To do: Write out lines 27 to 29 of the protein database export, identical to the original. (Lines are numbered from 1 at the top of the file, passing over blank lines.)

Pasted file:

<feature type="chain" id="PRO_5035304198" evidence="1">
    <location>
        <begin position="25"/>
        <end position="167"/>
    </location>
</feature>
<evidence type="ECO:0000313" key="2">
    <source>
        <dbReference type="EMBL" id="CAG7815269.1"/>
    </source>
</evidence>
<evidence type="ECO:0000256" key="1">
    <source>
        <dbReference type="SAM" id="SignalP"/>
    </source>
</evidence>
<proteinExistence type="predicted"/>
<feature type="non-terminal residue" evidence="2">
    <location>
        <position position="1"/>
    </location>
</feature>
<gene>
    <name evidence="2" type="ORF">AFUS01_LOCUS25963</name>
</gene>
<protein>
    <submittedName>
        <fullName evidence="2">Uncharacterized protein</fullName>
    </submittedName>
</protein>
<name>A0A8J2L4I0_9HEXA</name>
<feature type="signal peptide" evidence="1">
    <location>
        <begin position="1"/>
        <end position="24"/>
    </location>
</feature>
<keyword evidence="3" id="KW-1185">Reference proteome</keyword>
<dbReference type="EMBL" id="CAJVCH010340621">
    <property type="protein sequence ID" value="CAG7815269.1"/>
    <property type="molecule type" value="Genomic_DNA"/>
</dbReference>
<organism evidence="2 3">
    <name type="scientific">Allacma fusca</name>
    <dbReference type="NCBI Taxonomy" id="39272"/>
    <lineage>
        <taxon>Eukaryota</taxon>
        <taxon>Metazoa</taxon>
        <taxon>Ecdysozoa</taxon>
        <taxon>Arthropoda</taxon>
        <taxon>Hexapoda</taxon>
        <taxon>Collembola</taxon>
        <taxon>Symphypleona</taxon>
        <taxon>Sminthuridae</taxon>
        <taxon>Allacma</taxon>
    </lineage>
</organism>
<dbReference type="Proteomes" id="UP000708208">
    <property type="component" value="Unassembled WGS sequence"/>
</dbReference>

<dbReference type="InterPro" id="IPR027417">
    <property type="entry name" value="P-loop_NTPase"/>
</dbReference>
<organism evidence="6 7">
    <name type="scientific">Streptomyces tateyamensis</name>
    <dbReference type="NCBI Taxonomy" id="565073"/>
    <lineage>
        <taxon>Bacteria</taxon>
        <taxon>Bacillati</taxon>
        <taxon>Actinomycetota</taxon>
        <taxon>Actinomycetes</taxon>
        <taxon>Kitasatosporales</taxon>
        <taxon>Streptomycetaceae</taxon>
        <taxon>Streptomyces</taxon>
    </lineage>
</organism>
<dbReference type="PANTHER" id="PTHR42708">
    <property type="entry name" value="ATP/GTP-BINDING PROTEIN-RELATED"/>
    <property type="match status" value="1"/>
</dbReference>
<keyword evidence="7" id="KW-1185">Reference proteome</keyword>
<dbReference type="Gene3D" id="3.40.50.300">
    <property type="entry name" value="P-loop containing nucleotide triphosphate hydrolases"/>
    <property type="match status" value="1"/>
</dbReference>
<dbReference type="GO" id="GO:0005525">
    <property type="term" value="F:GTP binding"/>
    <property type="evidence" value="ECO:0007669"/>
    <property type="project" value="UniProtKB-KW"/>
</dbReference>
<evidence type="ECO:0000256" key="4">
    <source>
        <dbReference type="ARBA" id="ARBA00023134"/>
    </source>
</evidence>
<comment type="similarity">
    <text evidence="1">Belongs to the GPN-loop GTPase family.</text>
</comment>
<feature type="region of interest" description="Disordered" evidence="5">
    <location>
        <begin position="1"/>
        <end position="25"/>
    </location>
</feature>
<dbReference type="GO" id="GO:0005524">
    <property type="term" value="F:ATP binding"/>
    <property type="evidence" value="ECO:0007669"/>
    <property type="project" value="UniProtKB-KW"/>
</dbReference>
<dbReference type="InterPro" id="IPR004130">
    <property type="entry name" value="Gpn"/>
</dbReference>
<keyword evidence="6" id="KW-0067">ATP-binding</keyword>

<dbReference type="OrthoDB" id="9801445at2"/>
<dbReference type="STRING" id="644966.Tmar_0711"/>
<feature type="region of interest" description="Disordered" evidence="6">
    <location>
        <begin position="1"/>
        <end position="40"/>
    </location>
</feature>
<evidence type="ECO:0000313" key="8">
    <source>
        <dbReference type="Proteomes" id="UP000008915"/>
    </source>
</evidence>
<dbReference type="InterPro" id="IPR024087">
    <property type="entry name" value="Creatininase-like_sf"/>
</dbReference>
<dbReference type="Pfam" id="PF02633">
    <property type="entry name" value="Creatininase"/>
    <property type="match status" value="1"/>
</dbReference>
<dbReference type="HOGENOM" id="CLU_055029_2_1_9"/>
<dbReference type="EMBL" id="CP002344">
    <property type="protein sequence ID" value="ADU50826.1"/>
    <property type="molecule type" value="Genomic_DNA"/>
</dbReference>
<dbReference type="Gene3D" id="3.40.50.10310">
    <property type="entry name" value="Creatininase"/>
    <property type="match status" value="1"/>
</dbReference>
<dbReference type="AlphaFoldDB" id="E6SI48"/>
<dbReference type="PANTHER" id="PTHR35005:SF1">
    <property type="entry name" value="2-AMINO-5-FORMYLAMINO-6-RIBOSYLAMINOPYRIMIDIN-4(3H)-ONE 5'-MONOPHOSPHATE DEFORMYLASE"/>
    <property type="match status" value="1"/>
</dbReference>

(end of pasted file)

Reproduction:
    <submittedName>
        <fullName evidence="2">Uncharacterized protein</fullName>
    </submittedName>